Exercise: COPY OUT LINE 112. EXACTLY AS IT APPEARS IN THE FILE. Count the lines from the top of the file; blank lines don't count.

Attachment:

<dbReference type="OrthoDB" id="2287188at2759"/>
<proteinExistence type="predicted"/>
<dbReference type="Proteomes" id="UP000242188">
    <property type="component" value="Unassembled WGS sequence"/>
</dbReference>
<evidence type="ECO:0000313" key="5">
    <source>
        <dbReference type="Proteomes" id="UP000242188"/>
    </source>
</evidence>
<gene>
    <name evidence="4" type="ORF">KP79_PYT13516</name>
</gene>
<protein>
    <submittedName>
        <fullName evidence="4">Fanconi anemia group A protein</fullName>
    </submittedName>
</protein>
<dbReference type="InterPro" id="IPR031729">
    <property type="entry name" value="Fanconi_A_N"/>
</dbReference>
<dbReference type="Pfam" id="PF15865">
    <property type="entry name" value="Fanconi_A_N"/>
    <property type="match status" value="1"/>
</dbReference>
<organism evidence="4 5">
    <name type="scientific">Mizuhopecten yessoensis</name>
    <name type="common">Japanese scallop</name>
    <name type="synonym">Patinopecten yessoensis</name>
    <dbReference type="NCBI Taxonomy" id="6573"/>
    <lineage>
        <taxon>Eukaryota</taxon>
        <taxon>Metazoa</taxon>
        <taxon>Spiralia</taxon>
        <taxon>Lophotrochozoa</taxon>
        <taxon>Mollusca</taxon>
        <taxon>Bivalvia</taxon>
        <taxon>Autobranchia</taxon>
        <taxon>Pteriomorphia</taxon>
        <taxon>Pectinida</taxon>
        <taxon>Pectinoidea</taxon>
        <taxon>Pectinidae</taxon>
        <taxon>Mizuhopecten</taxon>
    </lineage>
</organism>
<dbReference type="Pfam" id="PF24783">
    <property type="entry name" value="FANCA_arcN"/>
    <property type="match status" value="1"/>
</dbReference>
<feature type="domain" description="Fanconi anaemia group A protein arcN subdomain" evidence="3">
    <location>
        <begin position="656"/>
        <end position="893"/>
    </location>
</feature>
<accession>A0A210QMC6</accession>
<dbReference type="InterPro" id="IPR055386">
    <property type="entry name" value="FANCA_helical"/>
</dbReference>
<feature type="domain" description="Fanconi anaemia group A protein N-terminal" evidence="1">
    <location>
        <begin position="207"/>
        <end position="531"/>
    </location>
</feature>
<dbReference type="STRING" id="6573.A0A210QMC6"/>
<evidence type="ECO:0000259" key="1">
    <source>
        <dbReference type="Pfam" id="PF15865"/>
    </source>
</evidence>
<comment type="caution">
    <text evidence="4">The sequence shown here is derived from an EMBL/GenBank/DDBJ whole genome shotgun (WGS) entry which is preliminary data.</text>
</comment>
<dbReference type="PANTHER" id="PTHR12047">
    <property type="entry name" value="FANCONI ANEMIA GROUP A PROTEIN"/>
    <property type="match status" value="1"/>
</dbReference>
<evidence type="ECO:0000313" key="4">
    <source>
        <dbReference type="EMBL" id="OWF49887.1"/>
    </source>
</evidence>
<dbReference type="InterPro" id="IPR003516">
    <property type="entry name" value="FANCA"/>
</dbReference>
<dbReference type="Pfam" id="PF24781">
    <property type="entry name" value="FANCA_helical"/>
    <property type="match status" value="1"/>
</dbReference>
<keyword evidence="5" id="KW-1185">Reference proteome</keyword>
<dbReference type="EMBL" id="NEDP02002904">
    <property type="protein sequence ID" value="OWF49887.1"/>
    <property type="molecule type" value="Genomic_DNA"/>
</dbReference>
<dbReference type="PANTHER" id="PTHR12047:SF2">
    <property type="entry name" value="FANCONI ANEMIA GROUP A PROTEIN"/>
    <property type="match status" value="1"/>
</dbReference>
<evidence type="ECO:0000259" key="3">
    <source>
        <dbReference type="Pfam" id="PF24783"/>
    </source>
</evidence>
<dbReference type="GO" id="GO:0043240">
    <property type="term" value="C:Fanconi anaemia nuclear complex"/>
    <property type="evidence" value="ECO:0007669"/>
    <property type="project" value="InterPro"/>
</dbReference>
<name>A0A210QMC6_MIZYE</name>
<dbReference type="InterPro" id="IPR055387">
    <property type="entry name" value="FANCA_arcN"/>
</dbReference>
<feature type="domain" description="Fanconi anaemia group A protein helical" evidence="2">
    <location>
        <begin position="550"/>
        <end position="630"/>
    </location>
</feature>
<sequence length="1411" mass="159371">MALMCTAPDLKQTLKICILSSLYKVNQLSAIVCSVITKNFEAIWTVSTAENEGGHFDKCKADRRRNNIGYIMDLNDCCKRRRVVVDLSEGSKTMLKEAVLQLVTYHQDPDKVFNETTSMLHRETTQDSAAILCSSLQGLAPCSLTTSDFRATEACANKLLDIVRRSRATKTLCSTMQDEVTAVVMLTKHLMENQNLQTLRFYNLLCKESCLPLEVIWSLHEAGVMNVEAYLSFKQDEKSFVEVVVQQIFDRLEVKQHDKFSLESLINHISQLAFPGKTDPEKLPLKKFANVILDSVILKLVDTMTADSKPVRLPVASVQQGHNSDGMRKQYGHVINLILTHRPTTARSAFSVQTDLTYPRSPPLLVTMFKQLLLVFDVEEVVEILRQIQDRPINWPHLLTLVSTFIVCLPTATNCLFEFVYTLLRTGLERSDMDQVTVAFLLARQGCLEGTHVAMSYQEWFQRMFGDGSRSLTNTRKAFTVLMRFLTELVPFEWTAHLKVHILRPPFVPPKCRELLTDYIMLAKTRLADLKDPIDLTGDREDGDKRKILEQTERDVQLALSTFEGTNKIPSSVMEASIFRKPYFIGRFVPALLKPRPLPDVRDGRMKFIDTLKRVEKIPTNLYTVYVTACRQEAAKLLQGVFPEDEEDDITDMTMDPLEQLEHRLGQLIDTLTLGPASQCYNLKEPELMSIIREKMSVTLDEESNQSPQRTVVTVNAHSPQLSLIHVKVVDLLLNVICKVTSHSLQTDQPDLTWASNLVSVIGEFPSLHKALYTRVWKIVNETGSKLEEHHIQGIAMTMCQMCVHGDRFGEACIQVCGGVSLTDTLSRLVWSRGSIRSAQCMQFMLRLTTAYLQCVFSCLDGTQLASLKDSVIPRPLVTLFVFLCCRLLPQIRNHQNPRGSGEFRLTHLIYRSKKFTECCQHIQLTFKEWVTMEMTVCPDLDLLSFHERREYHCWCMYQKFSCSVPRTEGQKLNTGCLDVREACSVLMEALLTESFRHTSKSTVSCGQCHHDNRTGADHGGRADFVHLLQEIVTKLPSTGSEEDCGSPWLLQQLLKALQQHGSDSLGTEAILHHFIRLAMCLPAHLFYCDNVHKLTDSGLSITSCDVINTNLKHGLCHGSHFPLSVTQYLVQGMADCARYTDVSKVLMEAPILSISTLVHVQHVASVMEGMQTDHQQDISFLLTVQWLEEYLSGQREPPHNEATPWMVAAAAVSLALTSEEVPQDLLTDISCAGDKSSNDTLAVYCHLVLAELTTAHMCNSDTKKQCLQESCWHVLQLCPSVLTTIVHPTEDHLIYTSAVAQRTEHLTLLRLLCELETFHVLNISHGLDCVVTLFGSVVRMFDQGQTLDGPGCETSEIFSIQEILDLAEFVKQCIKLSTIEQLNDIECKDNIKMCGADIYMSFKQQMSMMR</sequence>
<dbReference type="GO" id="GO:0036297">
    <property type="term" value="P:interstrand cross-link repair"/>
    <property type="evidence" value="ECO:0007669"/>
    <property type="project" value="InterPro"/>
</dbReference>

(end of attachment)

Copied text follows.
    <property type="entry name" value="FANCA_arcN"/>